'Animal Man' visit brings creation message
By Hugh Fisher
SALISBURY – When Dan “The Animal Man” Breeding comes to town, he’s always got an interesting cargo.
He has appeared on Oprah Winfrey’s show, on “Live With Regis and Kelly” and a variety of other TV programs.
When he came to Franklin Baptist Church and North Hills Christian School in Salisbury recently, Breeding brought some critters you wouldn’t want to meet alone in the wilderness.
An American alligator, for instance, and an African crested porcupine with 20-inch-long quills.
At schools, Breeding’s message is on the power and uniqueness of these animals. He uses them to teach about kindness and why kids should stand up against bullying.
But when he visits a church or religious group, Breeding’s message is focused on creation.
“I always give God the glory,” Breeding said. “It doesn’t matter where I am, I let the Lord lead me.”
Pastor Joe Thomas invited Breeding to speak on the wonders of nature. He said that animals’ natural abilities are a sign of God’s power.
“It’s a positive affirmation,” Thomas said.
Kids and adults filled the pews almost to capacity. They craned their necks to see each animal as Breeding brought it in from his truck, parked just outside.
They jumped when a Eurasian eagle owl flapped her wings as she perched on Breeding’s arm.
“You back-row Baptists that thought you were safe back there? You’re wrong!” Breeding quipped.
Throughout his energetic 90-minute presentation, Breeding returned to his central theme:
“God is a god of order. God is the most amazing of all designers,” Breeding said. “He is not a random-chance, willy-nilly God.”
He told the audience that the theory of evolution is just that, a theory which requires faith in unseen events.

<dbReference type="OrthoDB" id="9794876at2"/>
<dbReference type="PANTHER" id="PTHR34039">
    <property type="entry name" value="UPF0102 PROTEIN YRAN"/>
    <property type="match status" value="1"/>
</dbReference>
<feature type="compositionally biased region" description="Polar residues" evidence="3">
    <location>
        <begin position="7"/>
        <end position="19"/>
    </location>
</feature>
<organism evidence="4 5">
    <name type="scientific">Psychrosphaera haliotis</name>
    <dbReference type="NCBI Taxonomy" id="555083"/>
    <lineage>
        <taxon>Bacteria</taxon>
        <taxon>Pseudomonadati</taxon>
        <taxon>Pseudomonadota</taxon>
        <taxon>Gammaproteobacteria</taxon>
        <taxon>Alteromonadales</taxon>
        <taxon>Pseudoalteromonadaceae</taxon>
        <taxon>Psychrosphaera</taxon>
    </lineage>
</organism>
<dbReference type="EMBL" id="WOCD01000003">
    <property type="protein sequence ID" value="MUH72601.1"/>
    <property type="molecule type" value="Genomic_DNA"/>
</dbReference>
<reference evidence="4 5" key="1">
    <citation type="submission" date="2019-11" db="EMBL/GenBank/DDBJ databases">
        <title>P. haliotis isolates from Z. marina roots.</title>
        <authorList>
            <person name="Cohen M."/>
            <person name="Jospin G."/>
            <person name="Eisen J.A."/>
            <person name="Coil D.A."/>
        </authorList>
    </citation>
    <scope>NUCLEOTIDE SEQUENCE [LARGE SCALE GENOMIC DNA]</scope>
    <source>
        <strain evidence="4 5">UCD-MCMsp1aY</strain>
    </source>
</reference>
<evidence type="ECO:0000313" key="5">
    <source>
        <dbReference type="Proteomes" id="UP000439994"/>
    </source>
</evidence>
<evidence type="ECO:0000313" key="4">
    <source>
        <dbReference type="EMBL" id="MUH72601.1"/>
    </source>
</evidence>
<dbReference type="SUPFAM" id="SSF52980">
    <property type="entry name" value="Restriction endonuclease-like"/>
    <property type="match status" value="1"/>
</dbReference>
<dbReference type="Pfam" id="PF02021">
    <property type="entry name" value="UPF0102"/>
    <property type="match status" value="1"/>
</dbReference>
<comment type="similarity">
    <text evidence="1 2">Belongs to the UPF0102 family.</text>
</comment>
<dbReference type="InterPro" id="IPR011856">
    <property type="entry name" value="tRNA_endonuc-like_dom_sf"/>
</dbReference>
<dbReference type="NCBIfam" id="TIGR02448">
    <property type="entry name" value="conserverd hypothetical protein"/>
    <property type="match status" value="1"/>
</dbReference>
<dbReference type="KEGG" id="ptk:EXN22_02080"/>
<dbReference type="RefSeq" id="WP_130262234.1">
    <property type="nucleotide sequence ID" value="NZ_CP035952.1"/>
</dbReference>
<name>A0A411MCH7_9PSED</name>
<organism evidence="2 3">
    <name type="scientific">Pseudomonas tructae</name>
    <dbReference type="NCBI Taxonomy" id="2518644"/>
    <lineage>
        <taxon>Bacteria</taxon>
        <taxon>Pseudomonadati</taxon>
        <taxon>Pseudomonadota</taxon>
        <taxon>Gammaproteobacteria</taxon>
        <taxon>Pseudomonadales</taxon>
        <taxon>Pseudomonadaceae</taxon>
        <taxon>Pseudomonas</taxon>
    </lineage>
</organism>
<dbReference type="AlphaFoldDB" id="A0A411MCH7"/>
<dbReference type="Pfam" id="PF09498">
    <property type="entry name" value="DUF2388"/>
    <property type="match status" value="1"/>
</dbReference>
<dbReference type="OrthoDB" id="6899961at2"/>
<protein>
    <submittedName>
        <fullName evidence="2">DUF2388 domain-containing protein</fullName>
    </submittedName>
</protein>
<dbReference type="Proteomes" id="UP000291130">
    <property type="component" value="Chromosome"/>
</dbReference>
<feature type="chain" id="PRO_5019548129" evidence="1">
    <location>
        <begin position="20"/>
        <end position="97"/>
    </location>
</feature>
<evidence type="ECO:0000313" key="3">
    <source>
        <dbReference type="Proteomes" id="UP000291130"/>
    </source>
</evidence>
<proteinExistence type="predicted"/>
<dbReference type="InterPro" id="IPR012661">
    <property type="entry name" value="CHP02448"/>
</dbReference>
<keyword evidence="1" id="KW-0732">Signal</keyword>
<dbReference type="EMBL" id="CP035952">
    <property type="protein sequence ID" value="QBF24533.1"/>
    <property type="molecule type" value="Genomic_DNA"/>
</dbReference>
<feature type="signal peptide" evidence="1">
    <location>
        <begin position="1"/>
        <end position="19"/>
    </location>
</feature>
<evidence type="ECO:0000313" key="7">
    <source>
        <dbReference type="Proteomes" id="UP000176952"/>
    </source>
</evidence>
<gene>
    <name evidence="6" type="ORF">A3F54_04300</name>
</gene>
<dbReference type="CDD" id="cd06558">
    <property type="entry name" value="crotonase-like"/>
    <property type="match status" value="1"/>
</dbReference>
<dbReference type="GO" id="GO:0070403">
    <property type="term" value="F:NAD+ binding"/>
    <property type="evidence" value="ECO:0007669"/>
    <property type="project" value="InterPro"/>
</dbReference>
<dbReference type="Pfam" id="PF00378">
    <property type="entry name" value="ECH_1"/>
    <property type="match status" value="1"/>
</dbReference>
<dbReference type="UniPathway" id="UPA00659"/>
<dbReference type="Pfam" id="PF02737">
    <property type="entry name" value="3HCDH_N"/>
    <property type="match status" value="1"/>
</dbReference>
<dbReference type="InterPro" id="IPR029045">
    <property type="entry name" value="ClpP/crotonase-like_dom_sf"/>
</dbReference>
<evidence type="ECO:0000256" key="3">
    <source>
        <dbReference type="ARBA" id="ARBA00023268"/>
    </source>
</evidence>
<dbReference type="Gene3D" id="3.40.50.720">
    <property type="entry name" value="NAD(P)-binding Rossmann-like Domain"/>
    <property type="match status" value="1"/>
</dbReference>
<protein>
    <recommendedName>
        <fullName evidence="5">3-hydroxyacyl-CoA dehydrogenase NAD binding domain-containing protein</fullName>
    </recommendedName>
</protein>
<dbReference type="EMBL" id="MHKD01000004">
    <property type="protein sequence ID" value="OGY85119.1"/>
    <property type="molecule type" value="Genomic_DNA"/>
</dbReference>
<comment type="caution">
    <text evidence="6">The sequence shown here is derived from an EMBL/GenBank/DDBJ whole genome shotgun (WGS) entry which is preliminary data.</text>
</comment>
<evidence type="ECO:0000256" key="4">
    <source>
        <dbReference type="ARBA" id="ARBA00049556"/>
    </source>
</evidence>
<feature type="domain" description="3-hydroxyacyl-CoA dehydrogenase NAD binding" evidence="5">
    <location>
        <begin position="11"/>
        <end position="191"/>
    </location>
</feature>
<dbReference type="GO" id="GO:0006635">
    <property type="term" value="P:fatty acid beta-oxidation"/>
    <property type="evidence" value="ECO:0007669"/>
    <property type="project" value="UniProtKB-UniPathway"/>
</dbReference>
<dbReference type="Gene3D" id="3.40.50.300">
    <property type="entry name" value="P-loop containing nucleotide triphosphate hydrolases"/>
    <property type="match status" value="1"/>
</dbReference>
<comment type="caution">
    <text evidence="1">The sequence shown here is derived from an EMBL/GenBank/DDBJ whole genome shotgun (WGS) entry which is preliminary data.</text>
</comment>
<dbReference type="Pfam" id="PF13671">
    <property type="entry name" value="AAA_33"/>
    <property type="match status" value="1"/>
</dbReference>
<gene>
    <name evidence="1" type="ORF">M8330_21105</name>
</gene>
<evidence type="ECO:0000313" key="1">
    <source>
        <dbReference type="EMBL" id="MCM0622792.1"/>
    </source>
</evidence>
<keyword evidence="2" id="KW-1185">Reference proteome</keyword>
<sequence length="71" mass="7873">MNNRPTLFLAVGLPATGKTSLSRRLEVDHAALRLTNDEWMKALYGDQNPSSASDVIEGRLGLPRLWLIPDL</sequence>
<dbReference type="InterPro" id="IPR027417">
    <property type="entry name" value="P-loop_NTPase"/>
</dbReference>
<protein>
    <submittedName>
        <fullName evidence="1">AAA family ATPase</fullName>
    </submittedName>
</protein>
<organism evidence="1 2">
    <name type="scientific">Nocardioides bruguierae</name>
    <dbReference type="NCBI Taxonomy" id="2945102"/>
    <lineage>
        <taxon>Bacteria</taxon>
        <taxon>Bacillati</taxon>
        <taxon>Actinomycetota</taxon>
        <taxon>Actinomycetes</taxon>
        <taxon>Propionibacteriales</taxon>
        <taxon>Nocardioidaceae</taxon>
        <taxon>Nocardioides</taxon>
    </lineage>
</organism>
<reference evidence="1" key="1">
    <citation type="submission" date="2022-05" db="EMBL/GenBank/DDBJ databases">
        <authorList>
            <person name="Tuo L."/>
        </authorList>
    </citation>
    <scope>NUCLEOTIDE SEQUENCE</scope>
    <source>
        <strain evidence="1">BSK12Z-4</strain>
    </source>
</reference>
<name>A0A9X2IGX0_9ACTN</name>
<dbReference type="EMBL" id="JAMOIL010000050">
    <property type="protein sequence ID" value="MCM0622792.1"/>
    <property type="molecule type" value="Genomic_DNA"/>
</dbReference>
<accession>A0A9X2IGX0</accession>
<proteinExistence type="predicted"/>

Where others see evolutionary adaptations, Breeding sees evidence of creatures who were designed to live in a particular place and fulfill a special role.
The porcupine, for instance. “Her name is Barb,” Breeding said as he carried her into the sanctuary.
She’s the size of a medium-sized dog, and her sharp quills made her look even more ferocious even when she was doing nothing more threatening than eating a piece of fruit.
Breeding pointed out the similarities between Barb’s ear and a human ear. “We did not evolve from the porcupine. We have the same designer, and it is his prerogative.”
Later, Breeding carried in Maddie, a black-and-white ruffed lemur, named for her home island of Madagascar.
Like other primates, he said, Maddie has fingerprints and palmprints.
“Here’s the deal,” Breeding said. “When we look at the world, God wants us to process the world through his word.”
And the Bible, he said, shows humanity a world that was created for God’s glory, not the product of a random process.
Then the seven-foot-long, 130-pound alligator was carried in and placed on a long table, with some help from the apprehensive Rev. Thomas.
Breeding showed off his wide jaws, thick skin and eyes developed especially to allow him to swim and feed underwater.
“See his tail? That’s his Mercury outboard engine,” Breeding said.
“How do you know this is not a crocodile?” he asked. “Because I’m sitting here.”
Crocs are much more violent and dangerous. Alligators, while deadly if provoked or startled, are more even-tempered.
“They would rather run away then bite, usually,” Breeding said.
Breeding’s message is also one of respect for the wild.
“These creatures are wild, exotic animals,” Breeding said. “There’s no such thing as a ‘tame’ wild animal.”
And he rejected the idea of keeping wild animals as pets, and talked of efforts to rescue those who had been brought to this country for that purpose.
“(God) wants us to be good stewards of creation,” Breeding said. “He wants us to use it, not abuse it.”
He closed by encouraging the audience to see signs of God’s wisdom in their day-to-day lives, and to read the Bible and ask for Christ’s guidance.
“You’ll see God working in your lives,” Breeding said.
Aside from being entertaining, people who attended said they felt uplifted by Breeding’s message.
“I liked the lemur,” said Eli Huffman, 8.
His brother A.J., 8, preferred the owl – especially when she flapped her wings fast.
“I just thought it was real neat how you can see animals and gain a better appreciation of the God who made them,” said Jonathan Huffman, who was there with his boys and wife Jennifer.
Others saw in Breeding’s talk an affirmation of their own faith.
“If they’d take the lies out of the textbooks, we wouldn’t have to fight evolution,” said Sandi Haché of Salisbury.
Contact Hugh Fisher via the editor’s desk at 704-797-4244.
Suzanne Saleeby Graduation Suzanne Virginia Saleeby received a Master of Arts in Arab Studies with a concentration in economic development... read more